When did I get so brainwashed and judgmental towards myself? Well, I guess it’s been part of me for about 20+ years. I’m only now beginning to see it for what it is. It is a self-worth issue. I can extend these thoughts of body positivity and support to other women but not myself because I believe I am not worthy of it. I am not skinny enough to be comfortable and “acceptable” to the masses and I am not large enough to be boldly proud of my body and sticking it to the Patriarchy by not hiding it.
So I’m saying I’m not skinny enough to be proud, and I’m not large enough to be proud? I am losing my damn mind.
And I clearly know and accept that ALL shapes battle with this. And that it is different for every person. God, I just want to hug everyone when I think of the similar feelings weighing on all our shoulders.
But, the truth of the matter is, just be being a woman and refusing to give up my autonomy; by being a burlesque performer; hell, just by being a woman and refusing to shut up, that IS standing up to the Patriarchy and status quo. Body mass doesn’t even have to be a part of the equation, although it is a powerful part when it is. I am not any more or less of these things because of my size.
And then I just get irritated with myself for spending so much time thinking about this. Quit being such a bitchface to yourself already, what a colossal waste of time! SAME TEAM, dude.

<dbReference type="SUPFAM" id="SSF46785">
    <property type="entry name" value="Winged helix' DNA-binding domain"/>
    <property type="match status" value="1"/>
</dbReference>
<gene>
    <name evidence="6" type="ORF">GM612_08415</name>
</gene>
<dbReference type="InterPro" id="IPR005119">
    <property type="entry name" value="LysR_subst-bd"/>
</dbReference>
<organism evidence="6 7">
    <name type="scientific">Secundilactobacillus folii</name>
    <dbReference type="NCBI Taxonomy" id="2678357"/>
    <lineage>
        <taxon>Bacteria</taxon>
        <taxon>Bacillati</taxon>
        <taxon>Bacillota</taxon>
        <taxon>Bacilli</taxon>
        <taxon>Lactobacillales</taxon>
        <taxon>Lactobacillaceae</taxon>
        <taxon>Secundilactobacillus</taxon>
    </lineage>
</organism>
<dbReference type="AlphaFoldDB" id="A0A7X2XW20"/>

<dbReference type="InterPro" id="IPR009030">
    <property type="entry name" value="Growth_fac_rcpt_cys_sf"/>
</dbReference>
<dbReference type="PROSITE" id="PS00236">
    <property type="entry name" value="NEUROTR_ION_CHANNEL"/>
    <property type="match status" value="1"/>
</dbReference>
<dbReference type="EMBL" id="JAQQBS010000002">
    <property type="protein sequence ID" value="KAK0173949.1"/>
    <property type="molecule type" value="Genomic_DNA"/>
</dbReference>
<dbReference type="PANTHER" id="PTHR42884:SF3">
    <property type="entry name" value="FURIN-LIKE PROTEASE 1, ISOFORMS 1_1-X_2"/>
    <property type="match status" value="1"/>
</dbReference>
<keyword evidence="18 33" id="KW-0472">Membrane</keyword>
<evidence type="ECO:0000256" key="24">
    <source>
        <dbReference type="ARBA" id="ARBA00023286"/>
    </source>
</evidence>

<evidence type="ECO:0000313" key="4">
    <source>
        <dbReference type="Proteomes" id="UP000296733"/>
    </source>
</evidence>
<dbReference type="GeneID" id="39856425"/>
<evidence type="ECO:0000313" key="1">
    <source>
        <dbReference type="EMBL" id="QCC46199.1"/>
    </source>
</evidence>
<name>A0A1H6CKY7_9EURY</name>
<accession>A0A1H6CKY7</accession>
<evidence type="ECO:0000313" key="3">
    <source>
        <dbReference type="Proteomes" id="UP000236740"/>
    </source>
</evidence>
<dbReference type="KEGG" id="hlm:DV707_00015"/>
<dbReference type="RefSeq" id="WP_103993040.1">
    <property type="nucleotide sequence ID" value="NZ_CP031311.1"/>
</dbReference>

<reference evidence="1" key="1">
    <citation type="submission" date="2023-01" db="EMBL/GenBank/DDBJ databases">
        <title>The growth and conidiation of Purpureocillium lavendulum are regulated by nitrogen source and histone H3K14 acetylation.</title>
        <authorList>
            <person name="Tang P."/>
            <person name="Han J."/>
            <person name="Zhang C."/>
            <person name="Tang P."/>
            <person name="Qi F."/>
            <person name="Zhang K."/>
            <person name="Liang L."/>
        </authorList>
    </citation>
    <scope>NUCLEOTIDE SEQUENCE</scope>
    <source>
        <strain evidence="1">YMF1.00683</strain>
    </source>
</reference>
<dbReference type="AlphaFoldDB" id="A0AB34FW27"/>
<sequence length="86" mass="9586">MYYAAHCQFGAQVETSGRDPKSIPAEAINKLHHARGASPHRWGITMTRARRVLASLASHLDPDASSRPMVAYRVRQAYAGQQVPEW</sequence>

At the end of the day, I have an over-all healthy body. It’s strong and can carry heavy things, walk long distances, dance for hours. I have all my fingers and toes and things work the way they should. So be grateful, fool.
Step 2 is to change my relationship with food. I am a HUGE comfort and boredom eater. I give myself food as a treat. I give myself food when I am sad or stressed. I eat when I have nothing else to do. Which wouldn’t be such an issue if my metabolism could keep up, but frankly it’s a boring way to pass the time. I should teach myself to take comfort in other things. Take comfort in my ukelele. Take comfort in my hula hoop. Take comfort in a book.
Even just going over all this is exhausting. My own neuroses are tiring. But, just putting it out there feels good. Just to get it out of my head.
Step 3 is to dance more. Simple as that. I’ve been meaning to register for 2 dance classes, but haven’t made the time. And that’s a theme with me. Not making the time for myself. Not making the time to take care of myself, love myself, do what I need to to make myself feel better. I’m a dancers daughter, I took dance classes for about 13 years, why has it been so long? Plus, it gives me so much joy. So what am I doing here?
If I took the time to support myself and make myself feel better, not even from a weight-loss stand point, I think my body issues wouldn’t feel so prevalent. That’s what it’s really about: feeling good.
If you’ve made it this far, thanks for reading. This was actually really difficult to write about. Maybe I’ve helped someone think about why they’re so hard on themselves. Please do. Examine where these ideas come from. Maybe then we can all learn something and get rid of harmful, useless thinking.
I was going to add pictures, but then I decided it would derail from what this is about. This actually ISN’T about what I look like on the outside. This is about what I feel like on the inside. And I’m ready now to do the work I need to do to change that.
And I mean really do the work. Not just in the way I present myself to others, but in the way I think about myself.